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Re: 194 - Neverending Reactions

Post by RightClickSaveAs » Fri Oct 03, 2014 5:40 pm

Harry Sunderland wrote: In many ways, I feel like Steam/Humble is ruining Indie. Prices are becoming a race to the bottom. :\ At the same time, tools like Unity are flooding the market with games. It blows my mind to read people on Steam say "I can't believe this game raised $99K."

I just want to be like, "First of all, idiot, the games budget was actually doubled by Ouya. AND EVEN AFTER THAT THEY HAD TO SELF-FUND THROUGH CONTRACTING PROJECTS." So don't act like this was a "take the money and run" situation.
Seriously, people don't seem to realize how little $99k or even $198k is for making a game. Good work costs money, and there are a team of human beings behind this project who need food and electricity for a year or more. Especially when you're making everything yourself including the ENGINE for crying out loud.

It's funny you mention Assassin's Creed and Skyrim because both are games I tried to play recently and just could not get into. I was done after a couple hours of each, Skyrim especially was supposed to be this huge sweeping epic adventure and to me it just felt really aimless and unfocused.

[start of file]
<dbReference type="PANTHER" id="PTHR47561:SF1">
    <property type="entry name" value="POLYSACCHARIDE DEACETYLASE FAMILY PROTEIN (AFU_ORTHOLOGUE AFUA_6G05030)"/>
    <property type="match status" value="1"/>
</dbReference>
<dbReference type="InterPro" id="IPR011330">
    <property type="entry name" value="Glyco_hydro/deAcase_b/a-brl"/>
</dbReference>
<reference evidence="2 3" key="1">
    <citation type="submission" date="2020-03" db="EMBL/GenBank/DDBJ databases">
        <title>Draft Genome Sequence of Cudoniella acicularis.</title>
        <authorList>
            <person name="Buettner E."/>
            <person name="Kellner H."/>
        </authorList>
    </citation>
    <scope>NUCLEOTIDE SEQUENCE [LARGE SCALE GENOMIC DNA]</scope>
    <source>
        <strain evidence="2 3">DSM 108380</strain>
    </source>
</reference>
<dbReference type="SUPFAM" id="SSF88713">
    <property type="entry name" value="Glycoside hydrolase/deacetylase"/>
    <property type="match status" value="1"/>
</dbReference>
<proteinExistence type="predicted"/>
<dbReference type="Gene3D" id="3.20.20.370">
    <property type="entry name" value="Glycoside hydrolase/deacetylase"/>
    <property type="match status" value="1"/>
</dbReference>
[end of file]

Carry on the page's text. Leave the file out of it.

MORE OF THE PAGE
matt wrote: Interestingly, Steam provides numbers on how many accounts have Neverending Nightmares on their wishlist. If you are curious, we sold around 7k units through Steam thus far. We sold about 3,000 copies to backers on kickstarter. 45,424 people have the game in their wishlist. I don't know a lot about Steam wishlists, and I think I only added something to my wishlist during the Summer sale where they would gift you your wishlist games, but I think that's a huge number of people who want Neverending Nightmares but haven't purchased it yet. (For comparison, Retro/Grade is only in 253 wishlists)